Heavyweight boxing legend Danny Williams today warned he would knock Lee McAllister out in three rounds if they were to fight.
Aberdeen Assassin McAllister recently claimed in the Evening Express he would like to face a heavyweight like Williams after stepping up to the division in a one-off clash.
Williams, who knocked out former undisputed world heavyweight champion Mike Tyson in four rounds in 2004, today responded.
The former world title contender warned McAllister of the dangers of stepping up to heavyweight division.
Weighing in at 18 stone 13lbs the former British and Commonwealth heavyweight champion admits he is shocked McAllister would consider going against him and warned he would feel the weight of his punches.
The 44-year-old has racked up successive first-round stoppages in his last three fights.
He said: “If Lee McAllister wants to fight me it would be dangerous for him as heavyweights hit a lot harder and go in with more bodyshots.
“Lee McAllister was a really good lightweight and I have watched some of his fights in the past. He is a good fighter.
“However, he is a former lightweight and now wants to fight at heavyweight – I’m shocked.
“There is a reason we have weight divisions in boxing and I would show McAllister he should keep himself down to the lower weights.
“If he was to come up against me I would win easy, maybe a three-round win.
“McAllister has good footwork and has probably still got it but I would definitely see him off.”
Former two-weight Commonwealth and WBU champion McAllister, 36, stepped up to heavyweight at a few days’ notice to take on a fight against Lee Kellett.
He won the four rounder 39-37 on points in Ayr in April.
That win prompted McAllister to insist he would love to fight again at heavyweight and face a boxer like Williams. That boast reached the man who effectively ended Tyson’s career to set up a WBC world title fight against defending champion Vitali Klitschko which he lost in eight rounds in Las Vegas.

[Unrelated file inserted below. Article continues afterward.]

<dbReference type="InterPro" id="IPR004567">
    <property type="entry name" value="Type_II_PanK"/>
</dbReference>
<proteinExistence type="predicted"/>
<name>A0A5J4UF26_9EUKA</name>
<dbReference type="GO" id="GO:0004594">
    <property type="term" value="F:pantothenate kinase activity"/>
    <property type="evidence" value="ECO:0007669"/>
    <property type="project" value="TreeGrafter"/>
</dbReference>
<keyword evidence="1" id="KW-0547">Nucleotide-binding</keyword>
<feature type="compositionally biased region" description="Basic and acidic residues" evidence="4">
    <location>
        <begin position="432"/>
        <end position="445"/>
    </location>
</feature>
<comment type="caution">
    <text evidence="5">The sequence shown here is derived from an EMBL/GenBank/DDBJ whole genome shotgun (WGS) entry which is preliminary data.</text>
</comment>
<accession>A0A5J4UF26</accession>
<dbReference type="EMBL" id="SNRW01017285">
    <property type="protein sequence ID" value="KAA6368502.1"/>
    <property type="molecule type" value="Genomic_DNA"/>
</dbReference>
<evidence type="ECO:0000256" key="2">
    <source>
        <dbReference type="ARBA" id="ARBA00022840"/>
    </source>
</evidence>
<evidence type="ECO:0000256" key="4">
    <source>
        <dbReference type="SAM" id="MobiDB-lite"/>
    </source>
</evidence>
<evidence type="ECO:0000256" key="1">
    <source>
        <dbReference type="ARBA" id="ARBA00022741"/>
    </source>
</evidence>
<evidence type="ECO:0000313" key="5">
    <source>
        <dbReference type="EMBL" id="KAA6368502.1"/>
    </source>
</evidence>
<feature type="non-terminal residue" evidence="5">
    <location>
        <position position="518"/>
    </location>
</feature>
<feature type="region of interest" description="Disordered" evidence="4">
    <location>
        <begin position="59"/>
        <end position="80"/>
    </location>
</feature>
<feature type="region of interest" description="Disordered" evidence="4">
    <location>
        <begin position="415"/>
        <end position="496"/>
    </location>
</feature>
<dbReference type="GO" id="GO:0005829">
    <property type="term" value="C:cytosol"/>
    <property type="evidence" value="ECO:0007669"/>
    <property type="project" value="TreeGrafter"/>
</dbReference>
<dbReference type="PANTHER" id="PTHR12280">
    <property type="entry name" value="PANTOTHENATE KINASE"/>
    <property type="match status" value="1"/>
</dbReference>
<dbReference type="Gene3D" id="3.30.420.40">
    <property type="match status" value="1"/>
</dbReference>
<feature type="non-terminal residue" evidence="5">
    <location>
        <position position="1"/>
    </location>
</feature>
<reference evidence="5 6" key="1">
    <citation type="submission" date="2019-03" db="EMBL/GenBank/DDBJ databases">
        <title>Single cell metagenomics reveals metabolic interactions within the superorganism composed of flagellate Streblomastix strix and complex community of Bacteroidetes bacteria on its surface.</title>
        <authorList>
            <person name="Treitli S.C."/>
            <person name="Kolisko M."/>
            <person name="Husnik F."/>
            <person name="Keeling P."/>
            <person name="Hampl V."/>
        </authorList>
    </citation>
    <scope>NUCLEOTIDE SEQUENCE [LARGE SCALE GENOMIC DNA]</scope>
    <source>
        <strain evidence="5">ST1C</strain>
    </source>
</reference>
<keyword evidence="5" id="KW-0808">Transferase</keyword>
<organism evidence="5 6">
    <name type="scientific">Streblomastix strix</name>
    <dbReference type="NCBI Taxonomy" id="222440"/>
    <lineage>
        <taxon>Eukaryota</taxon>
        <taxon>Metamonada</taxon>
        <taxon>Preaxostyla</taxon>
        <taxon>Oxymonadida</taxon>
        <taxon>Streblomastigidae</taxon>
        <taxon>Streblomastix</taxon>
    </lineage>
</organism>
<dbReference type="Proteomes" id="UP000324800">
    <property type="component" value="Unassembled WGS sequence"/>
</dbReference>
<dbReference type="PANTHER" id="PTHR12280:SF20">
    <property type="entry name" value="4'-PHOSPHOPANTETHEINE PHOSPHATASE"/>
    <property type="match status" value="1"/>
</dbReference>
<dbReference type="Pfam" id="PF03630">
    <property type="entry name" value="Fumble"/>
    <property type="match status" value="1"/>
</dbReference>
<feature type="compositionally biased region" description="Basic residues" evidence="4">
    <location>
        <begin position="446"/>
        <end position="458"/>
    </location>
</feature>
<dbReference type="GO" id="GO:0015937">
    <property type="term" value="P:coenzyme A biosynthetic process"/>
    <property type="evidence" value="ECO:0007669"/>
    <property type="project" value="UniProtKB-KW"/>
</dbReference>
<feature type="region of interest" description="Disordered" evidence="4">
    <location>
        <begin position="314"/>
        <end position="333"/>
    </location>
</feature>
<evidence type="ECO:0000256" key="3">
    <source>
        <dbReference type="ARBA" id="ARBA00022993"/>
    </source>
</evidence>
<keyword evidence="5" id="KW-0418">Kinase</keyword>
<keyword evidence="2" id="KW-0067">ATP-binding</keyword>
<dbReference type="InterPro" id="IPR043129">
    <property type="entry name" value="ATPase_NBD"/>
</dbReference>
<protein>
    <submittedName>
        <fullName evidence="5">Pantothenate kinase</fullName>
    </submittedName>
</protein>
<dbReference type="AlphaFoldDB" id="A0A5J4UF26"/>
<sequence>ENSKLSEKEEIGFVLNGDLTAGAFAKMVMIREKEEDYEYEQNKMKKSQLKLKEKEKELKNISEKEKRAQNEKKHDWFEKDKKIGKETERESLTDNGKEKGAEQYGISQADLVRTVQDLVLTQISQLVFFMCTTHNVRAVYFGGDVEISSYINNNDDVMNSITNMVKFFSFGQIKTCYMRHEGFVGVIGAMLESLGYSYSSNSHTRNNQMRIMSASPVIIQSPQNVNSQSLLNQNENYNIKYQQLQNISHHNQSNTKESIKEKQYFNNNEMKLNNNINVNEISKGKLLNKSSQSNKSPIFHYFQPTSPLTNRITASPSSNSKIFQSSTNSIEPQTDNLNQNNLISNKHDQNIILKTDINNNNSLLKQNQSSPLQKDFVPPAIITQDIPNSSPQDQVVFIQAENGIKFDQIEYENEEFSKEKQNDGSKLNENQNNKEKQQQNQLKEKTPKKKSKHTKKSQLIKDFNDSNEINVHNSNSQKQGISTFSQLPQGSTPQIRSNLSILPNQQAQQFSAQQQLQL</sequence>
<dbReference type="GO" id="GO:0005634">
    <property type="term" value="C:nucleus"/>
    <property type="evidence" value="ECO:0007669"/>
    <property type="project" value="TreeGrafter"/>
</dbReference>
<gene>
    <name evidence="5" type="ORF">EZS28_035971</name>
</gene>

Williams said: “I know McAllister had one fight which he won against a very mediocre heavyweight … but I am a different kettle of fish.
“If we were ever to fight he would quickly see that.
“I am sitting at 18st 13lb so he would feel the weight of my punches when I hit him.
“It would be a mistake for him. My power, strength, speed are all coming back and I feel poor McAllister will be in trouble if we were ever to fight.”
The tale of the tape does not bode well for McAllister should he realise his wish of fighting Williams.
Prior to his recent dalliance with the heavy hitters McAllister’s previous fight was in winning PBC Commonwealth and International belts at super welterweight – 11 stone.
The Brixton Bomber towers in at six foot three and weighs nearly 19 stone. McAllister is five foot nine.
Williams said: “Fighting at heavyweight would be very tough for someone like McAllister because when you put on extra weight it is going to wear you out.
“It is like wearing a heavy rucksack as you carrying all that extra weight.
“He would have good footwork but heavyweight is the wrong weight class.”
From 2012 to 15 Williams suffered a career slump where he won just two of 17 fights.
However, he insists he is on an upward trajectory again and anyone, such as McAllister, picking him out as an easy heavyweight target are way off the mark.
He said: “McAllister is probably looking at the Danny Williams of the past and thinking he can take him. My performances had been very bad in previous years but this is the new Danny Williams now.
“I have got my strength back and am knocking people down during sparring in the gym now.
“I feel a totally different fighter. I was a shot fighter for many years but feel rejuvenated now.
“I don’t know what has changed but my sparring partners are saying I am back to the old Danny Williams.
“I can’t put my finger on it – it is from God.”
The Williams of old took the best Iron Mike Tyson could offer for two rounds before exploding in the fourth round with a succession of punches to stop the ring legend.
Reward was a title shot against Klitschko for the WBC title but he lost to a stoppage.
Williams is refreshingly honest when assessing that giant-killing of Tyson.
He said: “I said after the fight I beat a mike Tyson that was about 40%.
“I admit that if I fought a peak Tyson I would have lasted 10 or 12 seconds. He would have taken me out as he was an unbelievable fighter.”
Williams fought the best of his generation but does not rate the new breed of world heavyweight stars dominating the division.
He said: “Outside of Anthony Joshua and Deontay wilder there is a big gap. It is very poor.
“Even back in my day Wilder would never have been world champion.
“Tyson would have knocked him out, Lennox Lewis, Riddick Bowe and Evander Holyfield would all have destroyed him.
“Wilder would not be world champion back then but I suppose that is the way things have changed.”